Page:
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Agreed about poor title, but:

> DNS resolution is indeed a bit slower in our containers (the explanation is interesting, I will leave that for another post).

I would like to see this expanded upon or hear if anyone else has suffered similar.






Exactly! On our OpenShift production cluster we ran into ndots problems with DNS and slow DNS resolution overall. This blog post was very helpful in understanding the issue and ways to fix it, https://pracucci.com/kubernetes-dns-resolution-ndots-options...

Yeah, Tim Hockin and I still regret not designing the DNS name search process in Kube better. If we had, we would have avoided the need for 5 and could have kept 90% of the usability win of “name.namespace.svc” and “name” being resolvable to services without having to go to 5. And now we can’t change it by default without breaking existing apps.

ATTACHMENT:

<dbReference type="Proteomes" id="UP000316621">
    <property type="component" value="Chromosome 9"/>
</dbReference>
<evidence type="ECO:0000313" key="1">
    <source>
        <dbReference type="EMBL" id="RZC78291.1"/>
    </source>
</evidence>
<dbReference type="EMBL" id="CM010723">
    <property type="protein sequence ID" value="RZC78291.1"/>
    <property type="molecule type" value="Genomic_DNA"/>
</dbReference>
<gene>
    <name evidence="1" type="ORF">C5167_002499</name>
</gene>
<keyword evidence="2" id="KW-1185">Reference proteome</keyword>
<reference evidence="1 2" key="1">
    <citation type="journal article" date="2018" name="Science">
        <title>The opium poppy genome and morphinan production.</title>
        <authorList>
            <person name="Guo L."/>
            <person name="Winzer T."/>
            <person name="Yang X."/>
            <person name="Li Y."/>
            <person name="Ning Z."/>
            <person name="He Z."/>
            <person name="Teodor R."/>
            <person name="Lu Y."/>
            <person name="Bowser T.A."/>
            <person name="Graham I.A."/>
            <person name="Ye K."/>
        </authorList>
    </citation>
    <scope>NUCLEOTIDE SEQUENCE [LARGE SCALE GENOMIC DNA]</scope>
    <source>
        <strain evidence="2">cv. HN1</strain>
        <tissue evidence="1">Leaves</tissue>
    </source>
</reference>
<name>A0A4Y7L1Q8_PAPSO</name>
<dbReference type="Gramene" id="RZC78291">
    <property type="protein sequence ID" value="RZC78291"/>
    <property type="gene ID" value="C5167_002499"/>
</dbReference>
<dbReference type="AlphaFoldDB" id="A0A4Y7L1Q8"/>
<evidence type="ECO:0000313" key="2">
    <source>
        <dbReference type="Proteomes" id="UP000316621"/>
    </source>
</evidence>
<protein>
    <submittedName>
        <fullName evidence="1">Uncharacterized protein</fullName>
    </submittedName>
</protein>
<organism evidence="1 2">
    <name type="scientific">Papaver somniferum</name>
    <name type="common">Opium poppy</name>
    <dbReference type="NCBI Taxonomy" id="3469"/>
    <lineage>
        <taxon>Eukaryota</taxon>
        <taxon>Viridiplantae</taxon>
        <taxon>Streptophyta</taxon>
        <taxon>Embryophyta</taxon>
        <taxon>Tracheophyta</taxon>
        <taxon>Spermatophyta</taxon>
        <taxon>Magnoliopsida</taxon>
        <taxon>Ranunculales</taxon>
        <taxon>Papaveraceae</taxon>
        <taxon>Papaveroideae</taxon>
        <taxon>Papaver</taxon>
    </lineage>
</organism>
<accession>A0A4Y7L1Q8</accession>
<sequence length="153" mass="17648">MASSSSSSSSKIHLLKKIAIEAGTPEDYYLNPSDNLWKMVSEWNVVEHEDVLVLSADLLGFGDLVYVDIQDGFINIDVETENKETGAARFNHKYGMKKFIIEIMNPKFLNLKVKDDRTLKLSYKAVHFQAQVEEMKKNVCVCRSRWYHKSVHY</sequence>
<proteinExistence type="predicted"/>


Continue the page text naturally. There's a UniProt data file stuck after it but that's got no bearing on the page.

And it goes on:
Forwards compatibility is painful.


Pardon my lack of Kubernetes knowledge, but any regrets supporting the hierarchical lookup where they don't have to qualify their dns requests (and maybe could have used some other way to find their "same namespace")?

Good question. I certainly use the “name” and “name.namespace.svc” forms extensively for both “apps in a single namespace” and “apps generic to a cluster”.

I know a small percentage of clusters makes their service networks public with dns resolution (so a.b.svc.cluster-a.myco is reachable from most places).

The “namespace” auto-injected file was created long after this was settled, so that wasn’t an option. I believe most of the input was “the auto env var injection that docker did we don’t like, so let’s just keep it simple and use DNS the way it was quasi intended”.

Certainly we intended many of the things istio does to be part of Kube natively (like cert injection, auto proxying of requests). We just wound up having too much else to do.




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